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Investing definitions: Getting to Know the Financial Lingo

I remember one of my very first Finance classes at Louisiana Tech the professor came in the first day and said “90 percent of finance is learning the terms.”  He was not wrong. I quickly learned that people in finance have named financial tools in such a way to make us sound smart. Most people outside of the finance bubble that the financial people live in are confused by these words. In fact, sometimes it even scares some people away from putting themselves in the best financial position.  I hate that this is the case but it is true.

I put together a short list of words that will help you understand that financial lingo so the next time your coworkers are trying to sound smart with their water cooler talk you know exactly what they’re talking about.

Stock – stocks are denoted in “shares” which represent a “share” of that company or partial ownership. People Invest in companies that they think will be profitable so that the value of their shares (or ownership) will increase.

Bond – it is basically a loan. Unlike stock a bond does not represent ownership of a company, it represents a loan given to the company to repay.  Companies choose the amount of interest they want to pay and the time period in which they are going to pay it then they receive investors who want to buy the bonds to be paid back in the future.

Mutual Funds – mutual funds take individual stocks or bonds and bundle them together to make a package. When you invest in a mutual fund you invest in the package built of many different companies.

ETF- this is a relatively new term in the financial world this is a mixture of a stock and mutual fund. An ETF is a basket of assets like a mutual fund but is sold like stock. They typically follow a certain index which is the S&P 500, Dow Jones Industrial Average, Russell 2000, and many more.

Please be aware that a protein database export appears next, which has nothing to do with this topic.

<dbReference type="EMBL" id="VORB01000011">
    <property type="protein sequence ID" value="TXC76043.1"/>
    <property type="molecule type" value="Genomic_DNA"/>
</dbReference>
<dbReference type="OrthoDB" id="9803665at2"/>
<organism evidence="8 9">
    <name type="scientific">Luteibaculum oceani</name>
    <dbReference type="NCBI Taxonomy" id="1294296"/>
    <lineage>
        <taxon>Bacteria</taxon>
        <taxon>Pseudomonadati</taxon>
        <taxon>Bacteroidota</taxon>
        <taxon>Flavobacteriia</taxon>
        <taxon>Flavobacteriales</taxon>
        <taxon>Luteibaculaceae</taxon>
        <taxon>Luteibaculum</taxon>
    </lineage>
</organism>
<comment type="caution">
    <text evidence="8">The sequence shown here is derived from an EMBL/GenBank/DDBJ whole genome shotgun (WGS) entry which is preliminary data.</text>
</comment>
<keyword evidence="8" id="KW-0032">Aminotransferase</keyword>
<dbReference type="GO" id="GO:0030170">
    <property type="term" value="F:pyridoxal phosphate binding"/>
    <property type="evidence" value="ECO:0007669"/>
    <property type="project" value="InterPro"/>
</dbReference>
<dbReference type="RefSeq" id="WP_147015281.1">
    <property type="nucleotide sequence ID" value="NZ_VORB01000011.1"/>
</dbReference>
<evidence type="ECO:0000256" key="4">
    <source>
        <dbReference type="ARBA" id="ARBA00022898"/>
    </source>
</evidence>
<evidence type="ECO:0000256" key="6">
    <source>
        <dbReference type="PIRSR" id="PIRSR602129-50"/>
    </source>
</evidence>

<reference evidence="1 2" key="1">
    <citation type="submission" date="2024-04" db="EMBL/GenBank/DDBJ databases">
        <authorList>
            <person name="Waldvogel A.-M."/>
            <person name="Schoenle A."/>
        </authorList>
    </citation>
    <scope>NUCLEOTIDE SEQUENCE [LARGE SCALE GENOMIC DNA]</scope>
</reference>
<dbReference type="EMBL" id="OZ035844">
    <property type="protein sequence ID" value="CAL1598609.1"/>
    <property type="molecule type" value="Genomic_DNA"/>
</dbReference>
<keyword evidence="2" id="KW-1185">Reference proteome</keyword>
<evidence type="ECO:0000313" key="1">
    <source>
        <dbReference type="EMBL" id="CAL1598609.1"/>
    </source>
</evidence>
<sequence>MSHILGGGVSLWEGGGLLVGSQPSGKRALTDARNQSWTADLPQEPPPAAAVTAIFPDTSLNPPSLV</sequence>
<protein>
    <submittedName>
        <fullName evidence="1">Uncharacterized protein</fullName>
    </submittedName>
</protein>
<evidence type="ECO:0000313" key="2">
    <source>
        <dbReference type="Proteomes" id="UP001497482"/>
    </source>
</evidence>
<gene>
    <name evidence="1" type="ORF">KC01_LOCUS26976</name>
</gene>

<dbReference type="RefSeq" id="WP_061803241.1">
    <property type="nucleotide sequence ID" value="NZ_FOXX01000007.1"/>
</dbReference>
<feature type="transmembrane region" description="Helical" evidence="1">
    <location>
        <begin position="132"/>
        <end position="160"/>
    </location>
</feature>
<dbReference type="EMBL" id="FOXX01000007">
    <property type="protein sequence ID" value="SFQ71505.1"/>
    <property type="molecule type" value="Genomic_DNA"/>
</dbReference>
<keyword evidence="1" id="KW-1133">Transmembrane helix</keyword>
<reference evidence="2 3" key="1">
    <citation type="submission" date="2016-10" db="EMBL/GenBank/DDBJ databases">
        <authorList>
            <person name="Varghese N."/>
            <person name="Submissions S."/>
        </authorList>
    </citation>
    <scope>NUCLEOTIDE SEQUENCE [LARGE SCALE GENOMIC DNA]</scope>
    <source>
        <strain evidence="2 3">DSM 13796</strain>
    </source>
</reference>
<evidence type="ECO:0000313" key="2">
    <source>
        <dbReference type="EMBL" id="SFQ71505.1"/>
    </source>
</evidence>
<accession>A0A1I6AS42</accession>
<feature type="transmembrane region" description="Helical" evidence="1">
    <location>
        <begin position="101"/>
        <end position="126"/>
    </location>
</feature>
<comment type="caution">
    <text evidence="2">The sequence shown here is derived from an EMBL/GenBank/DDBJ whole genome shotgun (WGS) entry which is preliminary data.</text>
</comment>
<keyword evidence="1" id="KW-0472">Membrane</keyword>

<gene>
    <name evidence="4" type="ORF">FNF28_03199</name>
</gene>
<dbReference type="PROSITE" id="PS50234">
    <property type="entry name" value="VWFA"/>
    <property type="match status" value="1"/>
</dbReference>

Annuity – This is basically contract between the investor and an insurance company. The investor pays into the annuity with the promise that the insurance will in return give a fixed income stream to the investor at a later date.

IRA – or otherwise known as an Individual Retirement account. This is a type of investment account that helps an investor save for retirement while also being tax efficient. Different types of IRAs provide different tax efficiency options.

Most people see people on TV or on the internet places like CNBC, Yahoo Finance, and other places and see these terms. This can be overwhelming for people but knowing the basic definitions of these words will help make sense of all the financial jargon. I hope these few terms helped you learn a little bit more about the financial world. If there are any terms that you want to know about that I didn’t cover leave a comment and I will add it in the future.

If you’ve read this far I applaud you and thank you for hanging in there. We don’t usually use these blog posts for advertisement and we will continue not to in the future but this is an opportunity that I cannot pass up. We will be having an Investing Basics workshop at a local brewery in Shreveport on August 2nd. This is meant to be a laid back chance to allow people to find the answers to those questions they have when looking at their company 401(K) or wondering what they should do to put themselves and their family in the best position. Follow our Facebook page or contact us for more information. Thanks again and until next time,


Rob Harper

Financial Advisor

Check the background of this financial professional on FINRA's BrokerCheck
Check the background of this financial professional on FINRA's BrokerCheck